Leigh: Jonathan, my husband, had a lot to do with the layout, but so did the existing water pipes. Trying to make the layout efficient is the most important part of a small living space, if you have that option like we did. As far as a color palette, use the colors you love and do not be afraid of going for something bold. We play up the small of our space by giving it a cabin feel. Behind our sink, fridge, and stove we have wallpaper that looks like a fall scene in the woods. Jonathan also painted his signature diamond pattern on two walls in our small bathroom, I think the ceiling is only slightly over six feet. Most would not go for that in a large space let alone a tiny bathroom, but it works great.

Karla: As gallery owners, you must really appreciate great artwork. Are you able to fit artwork in your small space and if so, how?
Leigh: We both collected artwork before we were married and have our own paintings too. After we opened the gallery, we have even more. Luckily we have tall ceilings in the kitchen and cluster our collected artwork all the way up. It does make it feel a bit closed in, but the ceilings seem taller and we can actually enjoy the artwork too.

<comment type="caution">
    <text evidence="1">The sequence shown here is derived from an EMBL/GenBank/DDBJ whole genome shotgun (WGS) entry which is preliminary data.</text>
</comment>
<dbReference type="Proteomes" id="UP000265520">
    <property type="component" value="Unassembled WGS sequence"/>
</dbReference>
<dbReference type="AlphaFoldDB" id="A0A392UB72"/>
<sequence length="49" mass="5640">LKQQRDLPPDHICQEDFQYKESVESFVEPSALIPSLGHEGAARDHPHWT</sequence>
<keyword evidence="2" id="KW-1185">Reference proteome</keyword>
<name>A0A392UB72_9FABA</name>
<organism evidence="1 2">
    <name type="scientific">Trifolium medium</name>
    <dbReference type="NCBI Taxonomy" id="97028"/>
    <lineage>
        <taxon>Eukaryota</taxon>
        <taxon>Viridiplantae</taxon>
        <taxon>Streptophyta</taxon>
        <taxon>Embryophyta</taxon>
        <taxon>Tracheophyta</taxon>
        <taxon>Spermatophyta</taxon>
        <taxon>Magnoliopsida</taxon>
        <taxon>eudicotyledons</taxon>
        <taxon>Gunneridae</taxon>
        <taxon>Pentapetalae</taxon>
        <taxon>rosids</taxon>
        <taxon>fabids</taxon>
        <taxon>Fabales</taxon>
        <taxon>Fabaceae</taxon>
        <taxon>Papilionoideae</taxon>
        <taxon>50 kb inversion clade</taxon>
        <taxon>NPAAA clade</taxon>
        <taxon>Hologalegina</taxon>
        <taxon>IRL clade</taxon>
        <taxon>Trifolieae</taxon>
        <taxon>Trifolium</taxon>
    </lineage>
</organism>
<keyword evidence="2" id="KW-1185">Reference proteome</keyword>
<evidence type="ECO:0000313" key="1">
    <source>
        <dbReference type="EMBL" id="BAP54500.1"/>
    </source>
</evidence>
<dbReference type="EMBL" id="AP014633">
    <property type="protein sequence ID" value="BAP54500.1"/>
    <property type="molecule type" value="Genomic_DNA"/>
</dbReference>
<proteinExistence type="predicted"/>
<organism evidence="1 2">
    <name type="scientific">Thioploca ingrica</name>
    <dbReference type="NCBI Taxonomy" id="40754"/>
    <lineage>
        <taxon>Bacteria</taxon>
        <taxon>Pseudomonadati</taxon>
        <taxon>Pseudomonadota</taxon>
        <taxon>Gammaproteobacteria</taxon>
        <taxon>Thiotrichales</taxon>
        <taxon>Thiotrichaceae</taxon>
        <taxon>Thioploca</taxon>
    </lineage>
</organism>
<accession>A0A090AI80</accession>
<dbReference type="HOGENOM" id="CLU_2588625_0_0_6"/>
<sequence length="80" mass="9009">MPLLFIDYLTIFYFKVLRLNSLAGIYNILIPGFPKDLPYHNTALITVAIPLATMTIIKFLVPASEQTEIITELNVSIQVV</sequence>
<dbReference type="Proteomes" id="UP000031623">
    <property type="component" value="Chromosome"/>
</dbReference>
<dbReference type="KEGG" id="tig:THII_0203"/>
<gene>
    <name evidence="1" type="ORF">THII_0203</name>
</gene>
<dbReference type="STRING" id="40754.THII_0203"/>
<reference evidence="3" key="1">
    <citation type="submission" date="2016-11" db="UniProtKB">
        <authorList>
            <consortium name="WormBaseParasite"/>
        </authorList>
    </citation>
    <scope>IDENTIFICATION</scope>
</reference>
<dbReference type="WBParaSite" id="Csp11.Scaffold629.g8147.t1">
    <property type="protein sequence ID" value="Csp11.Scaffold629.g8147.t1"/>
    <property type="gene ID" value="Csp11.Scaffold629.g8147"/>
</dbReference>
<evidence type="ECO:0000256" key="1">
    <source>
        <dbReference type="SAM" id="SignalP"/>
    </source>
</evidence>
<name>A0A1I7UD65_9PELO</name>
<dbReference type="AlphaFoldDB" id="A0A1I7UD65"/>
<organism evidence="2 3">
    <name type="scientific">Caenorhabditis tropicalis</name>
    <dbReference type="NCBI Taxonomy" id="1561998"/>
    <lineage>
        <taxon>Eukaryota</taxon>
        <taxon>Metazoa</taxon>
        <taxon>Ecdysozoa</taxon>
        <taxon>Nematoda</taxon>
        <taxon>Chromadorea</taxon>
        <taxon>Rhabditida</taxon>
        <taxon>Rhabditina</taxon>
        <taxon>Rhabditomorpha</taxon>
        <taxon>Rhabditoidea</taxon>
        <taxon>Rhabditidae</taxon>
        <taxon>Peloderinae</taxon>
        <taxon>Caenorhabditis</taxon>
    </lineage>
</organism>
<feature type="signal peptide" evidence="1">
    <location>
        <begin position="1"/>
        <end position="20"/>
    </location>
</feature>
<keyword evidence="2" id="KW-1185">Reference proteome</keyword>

Karla: What items do you love that are not necessarily practical, but you made room for them in your new space anyway?
Leigh: We have a basement so all of the non-practical items are down there. We are still sorting through and getting rid of duplicate pots and pans. Our main guilty pleasure is artwork and art books. Wall space is king in our house. We also have an old cigarette machine. We initially wanted to use it in the gallery for the pottery we sell, but now it is in our living room. Somehow it fits.
 
Karla: What is the hardest stuff to keep control of? Is there some clutter you have to work harder to contain on an on-going basis?
Leigh: Everything is clutter. Even food we can not fit in the one cabinet seems like clutter. Making sure everything has its place is the most challenging part.  

Karla: What pieces of furniture are you able to fit in your space? A bed, a couch, a small tv, a small fridge?
Leigh: We actually have a pretty big couch, ottoman, and love seat in our living room. One of our friends could not fit it into their spot, so we tried it and it fit. Philadelphia has a lot of old houses, with tiny doors and hallways. We are lucky we are on the first floor. We have a dorm sized fridge, but also have another one in the basement for our openings since we supply beer. We do not have a TV, but we could definitely fit one somewhere on the walls. We have a mattress that is in the loft. I do not know if it qualifies as a bed for most people, but it works for us.

Karla: With owning less, do you find yourself focusing more on good-quality things?